The 2009 bushfires in Victoria involved loss of life and destruction of property on an unprecedented scale. Extensive flooding also occurred in areas of Queensland and New South Wales in the first half of the same year. While by no means unusual occurrences in Australia - Australians currently have an estimated lifetime exposure to natural disaster of 1 in 6 - these recent events may be the harbingers of more frequent and ferocious weather events associated with climate change.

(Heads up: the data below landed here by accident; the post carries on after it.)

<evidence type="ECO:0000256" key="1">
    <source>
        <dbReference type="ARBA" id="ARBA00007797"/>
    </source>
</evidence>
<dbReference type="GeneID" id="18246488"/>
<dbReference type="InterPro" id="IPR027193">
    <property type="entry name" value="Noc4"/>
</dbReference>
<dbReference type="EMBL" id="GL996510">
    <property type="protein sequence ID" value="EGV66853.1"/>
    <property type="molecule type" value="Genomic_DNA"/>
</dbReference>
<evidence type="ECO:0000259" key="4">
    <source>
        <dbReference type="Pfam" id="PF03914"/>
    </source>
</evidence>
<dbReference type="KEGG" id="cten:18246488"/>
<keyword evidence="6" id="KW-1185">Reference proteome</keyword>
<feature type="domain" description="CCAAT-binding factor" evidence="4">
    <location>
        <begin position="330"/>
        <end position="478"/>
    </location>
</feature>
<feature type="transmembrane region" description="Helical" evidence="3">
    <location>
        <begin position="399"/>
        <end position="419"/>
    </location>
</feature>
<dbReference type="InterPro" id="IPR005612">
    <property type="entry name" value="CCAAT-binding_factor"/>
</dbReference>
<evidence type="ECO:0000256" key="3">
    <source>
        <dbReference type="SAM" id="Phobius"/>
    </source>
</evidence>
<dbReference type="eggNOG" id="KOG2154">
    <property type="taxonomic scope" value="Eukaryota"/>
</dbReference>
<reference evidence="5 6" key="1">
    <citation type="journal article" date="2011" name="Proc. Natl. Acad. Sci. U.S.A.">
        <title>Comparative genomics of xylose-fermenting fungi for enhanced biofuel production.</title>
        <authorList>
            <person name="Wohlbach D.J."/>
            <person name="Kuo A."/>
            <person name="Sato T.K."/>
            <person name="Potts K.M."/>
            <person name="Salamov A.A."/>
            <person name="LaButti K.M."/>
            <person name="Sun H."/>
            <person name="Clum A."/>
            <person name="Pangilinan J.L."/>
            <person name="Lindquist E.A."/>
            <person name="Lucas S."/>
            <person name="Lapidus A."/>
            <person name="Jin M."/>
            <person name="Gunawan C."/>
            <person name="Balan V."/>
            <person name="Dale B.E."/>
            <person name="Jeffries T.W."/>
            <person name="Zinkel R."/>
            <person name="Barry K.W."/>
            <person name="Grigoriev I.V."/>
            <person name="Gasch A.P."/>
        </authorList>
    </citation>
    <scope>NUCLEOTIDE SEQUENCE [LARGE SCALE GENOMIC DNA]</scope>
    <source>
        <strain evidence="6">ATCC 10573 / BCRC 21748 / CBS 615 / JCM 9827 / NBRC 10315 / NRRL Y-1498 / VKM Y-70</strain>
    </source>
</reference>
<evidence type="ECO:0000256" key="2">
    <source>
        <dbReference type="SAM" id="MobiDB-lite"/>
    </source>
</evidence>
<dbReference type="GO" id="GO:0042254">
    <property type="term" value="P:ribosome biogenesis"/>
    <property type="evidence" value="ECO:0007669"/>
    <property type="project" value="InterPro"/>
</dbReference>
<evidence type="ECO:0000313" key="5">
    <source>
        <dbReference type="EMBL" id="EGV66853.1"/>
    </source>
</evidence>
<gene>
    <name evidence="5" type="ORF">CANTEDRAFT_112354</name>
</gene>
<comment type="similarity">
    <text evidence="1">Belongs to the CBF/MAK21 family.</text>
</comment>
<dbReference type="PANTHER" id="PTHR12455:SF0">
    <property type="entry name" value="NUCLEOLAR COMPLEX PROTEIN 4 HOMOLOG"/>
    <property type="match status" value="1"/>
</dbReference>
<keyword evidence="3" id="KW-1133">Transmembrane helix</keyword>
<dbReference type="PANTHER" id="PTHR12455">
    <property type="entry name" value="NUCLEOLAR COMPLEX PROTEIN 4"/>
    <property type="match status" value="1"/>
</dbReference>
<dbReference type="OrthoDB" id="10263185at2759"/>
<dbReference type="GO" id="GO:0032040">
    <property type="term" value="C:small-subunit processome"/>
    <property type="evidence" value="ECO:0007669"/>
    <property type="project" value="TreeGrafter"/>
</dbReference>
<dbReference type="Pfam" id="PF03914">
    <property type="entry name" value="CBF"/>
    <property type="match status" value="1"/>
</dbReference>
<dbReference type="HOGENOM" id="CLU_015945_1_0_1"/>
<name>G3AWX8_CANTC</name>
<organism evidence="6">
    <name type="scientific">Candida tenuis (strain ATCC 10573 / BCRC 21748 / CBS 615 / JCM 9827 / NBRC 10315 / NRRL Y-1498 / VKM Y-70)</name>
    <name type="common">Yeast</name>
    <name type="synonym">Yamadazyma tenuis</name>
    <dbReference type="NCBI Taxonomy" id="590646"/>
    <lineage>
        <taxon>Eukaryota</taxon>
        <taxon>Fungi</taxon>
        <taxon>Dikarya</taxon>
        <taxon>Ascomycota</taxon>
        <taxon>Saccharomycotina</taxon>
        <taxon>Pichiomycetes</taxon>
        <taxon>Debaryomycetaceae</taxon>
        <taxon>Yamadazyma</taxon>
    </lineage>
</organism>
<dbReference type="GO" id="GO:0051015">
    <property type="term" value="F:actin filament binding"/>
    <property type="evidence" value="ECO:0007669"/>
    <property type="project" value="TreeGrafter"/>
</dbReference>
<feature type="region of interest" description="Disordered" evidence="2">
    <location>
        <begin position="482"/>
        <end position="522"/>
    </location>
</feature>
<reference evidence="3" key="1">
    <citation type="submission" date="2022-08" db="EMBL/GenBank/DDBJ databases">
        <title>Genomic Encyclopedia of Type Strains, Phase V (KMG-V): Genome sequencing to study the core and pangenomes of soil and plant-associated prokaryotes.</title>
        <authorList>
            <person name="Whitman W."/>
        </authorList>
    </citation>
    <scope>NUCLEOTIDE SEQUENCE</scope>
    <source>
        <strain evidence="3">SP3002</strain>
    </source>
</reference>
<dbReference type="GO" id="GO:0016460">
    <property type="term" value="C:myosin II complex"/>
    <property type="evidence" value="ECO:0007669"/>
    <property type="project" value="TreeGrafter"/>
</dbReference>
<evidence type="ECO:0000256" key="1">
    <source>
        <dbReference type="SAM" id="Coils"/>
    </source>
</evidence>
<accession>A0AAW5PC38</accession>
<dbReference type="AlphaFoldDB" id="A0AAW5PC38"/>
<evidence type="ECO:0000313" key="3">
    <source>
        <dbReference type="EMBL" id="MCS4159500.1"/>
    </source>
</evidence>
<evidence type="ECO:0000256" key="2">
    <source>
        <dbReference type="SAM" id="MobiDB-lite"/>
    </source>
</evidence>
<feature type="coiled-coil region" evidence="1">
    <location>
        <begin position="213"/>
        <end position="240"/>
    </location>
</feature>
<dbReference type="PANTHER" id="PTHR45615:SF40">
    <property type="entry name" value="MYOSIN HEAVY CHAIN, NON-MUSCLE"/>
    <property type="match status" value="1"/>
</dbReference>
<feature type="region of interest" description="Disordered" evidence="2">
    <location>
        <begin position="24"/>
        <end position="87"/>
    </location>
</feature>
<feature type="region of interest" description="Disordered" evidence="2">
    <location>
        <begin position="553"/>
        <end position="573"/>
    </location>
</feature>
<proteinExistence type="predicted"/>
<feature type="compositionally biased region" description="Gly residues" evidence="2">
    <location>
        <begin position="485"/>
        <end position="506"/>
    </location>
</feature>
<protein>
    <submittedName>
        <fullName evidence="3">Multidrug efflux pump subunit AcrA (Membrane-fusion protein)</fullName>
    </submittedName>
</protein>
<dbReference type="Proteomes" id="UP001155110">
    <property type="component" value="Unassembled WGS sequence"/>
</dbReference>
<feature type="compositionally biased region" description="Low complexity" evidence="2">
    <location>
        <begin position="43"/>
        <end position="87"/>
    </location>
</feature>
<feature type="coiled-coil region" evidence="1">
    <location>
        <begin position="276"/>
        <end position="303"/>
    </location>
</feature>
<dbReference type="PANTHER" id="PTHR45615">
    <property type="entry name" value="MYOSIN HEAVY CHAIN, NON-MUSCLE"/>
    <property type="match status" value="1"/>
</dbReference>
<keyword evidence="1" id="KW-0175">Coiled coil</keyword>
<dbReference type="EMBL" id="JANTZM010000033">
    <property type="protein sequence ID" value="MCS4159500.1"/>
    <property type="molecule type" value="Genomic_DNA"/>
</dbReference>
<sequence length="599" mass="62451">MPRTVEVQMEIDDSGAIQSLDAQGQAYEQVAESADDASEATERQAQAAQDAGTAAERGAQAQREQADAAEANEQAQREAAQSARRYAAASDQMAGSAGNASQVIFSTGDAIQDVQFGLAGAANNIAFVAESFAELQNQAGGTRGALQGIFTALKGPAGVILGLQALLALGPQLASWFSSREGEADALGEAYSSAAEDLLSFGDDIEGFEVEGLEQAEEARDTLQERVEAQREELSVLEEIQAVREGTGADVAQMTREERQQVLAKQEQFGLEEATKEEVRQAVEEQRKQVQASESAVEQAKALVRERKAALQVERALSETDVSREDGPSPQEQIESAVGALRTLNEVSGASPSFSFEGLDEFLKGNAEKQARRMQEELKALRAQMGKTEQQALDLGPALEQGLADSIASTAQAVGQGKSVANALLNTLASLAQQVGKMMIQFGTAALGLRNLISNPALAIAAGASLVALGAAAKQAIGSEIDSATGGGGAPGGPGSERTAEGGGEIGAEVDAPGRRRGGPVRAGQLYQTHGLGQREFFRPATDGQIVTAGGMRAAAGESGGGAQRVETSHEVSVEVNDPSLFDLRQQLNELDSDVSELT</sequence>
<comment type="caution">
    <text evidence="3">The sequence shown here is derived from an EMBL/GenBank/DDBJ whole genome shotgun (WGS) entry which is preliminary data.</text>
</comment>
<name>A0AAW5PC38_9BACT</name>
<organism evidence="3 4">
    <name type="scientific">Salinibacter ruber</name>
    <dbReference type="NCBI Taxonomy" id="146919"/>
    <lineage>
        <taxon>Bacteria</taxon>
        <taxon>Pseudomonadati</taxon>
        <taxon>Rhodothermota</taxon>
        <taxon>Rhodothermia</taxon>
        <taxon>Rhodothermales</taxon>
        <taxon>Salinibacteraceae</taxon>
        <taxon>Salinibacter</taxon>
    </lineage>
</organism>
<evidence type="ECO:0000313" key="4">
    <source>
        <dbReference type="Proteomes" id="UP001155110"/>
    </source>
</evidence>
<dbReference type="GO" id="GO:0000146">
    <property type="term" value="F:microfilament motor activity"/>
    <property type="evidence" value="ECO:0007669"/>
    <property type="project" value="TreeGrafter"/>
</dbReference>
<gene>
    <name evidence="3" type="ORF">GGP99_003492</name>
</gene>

For practitioners working in affected areas, the significant losses and complex needs faced by clients in the aftermath of catastrophic events poses particular professional challenges. While there has been relatively little research on the impact of natural disasters on families, there exists a vast body of literature on the psychosocial impact at an individual level, allowing us to extrapolate to the family context. What follows is a review of the literature on the human response to natural disaster with a particular focus on families, children and adolescents. However, in reviewing the literature it is important to recognise at the outset that each event is unique, and each affected community will respond in a unique way. The process of recovery will vary depending on the personal, cultural, social, economic and political factors at play.